Is there a way back from a broken political culture?
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OpinionGuest Columnist

Is there a way back from a broken political culture?

"Trump didn’t create the bifurcated political culture that currently exists in the United States...However, opinions about him have exacerbated it."

A polling station sign in New Jersey in 2008 (Photo courtesy of Van Vyi via Wikimedia Commons)
A polling station sign in New Jersey in 2008 (Photo courtesy of Van Vyi via Wikimedia Commons)

Many Americans are anticipating a return to normalcy once the votes have been counted and the presidential election determined. For some, that just means an end to the constant bombardment of election ads on television, the Internet and even via unsolicited text messages turning up on your phone. For others, it’s a more specific hope that the outcome will mean the defeat of President Donald Trump.

Love or hate him, Trump is a unique figure in American political history and perhaps the most polarizing. His unorthodox manner, coarse discourse and contempt for the political establishment have fueled rage from both supporters and opponents.

Trump didn’t create the bifurcated political culture that currently exists in the United States in which the two partisan camps have taken on the aspect of warring tribes that no longer watch, listen or read the same media, and view each other as an existential threat to the nation. However, opinions about him have exacerbated it.

The fear-mongering about both Trump and his opponents, added to the conspiracy theories in which he is either viewed as a would-be authoritarian about to destroy democracy or the last line of defense against radical left-wing tyranny, has created a particularly toxic situation. One of the key elements of a successful democracy is the willingness of both sides to accept defeat and the legitimacy of a system in which their opponents might wind up in control of the government.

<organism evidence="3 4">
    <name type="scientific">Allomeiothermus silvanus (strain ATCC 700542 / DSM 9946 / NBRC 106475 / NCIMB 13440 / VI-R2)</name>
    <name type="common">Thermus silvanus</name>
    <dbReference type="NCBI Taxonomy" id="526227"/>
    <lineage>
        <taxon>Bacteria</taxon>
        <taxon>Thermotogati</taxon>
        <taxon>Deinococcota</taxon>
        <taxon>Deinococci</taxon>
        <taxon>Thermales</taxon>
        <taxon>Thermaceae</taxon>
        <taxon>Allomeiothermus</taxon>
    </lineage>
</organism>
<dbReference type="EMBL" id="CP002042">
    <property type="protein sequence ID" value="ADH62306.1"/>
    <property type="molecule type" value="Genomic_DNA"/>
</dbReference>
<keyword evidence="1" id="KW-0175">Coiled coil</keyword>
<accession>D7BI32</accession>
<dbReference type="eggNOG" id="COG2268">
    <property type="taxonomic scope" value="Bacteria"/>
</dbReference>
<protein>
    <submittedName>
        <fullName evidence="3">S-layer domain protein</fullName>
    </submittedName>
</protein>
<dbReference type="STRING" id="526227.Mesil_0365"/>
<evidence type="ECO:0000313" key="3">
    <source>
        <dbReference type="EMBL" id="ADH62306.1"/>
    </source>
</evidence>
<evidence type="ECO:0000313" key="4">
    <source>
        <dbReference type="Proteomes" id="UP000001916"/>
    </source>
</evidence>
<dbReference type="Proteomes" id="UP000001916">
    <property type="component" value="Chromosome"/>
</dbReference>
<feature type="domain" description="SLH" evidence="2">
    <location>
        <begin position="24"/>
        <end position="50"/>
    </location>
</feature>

Hanging over all of this is the threat of violence. Democrats believe that gun-toting white supremacists are liable to react to the election results. On the flip side, the buildings being boarded up in cities and suburbs around the nation in anticipation of rioting and looting from the same people who took to the streets in the “mostly peaceful” Black Lives Matter demonstrations testify to the fact that in 2020, political violence has, along with the unprecedented vituperation on Twitter, become normalized.

So it is hardly surprising that we’ve all been hearing accounts of people who have cut off communication with friends and relatives, including parents and children, simply because they were voting for a different candidate.

Some claim that this is a matter of protecting their mental health since being forced to listen to opposing views about Trump is too much for many to bear. That’s almost understandable considering that in this year of a pandemic, all too many of us have been living in actual and virtual cocoons in which we can shut ourselves from the annoyance of having to deal with those who have a different perspective.

Others are blunt about their judgmental attitudes in that they believe it is simply wrong to have anything to do with someone who holds wrong opinions about Trump or any issues. Some research shows that liberals are more intolerant of conservatives than the other way around while other surveys show that each side is equally intolerant of each other.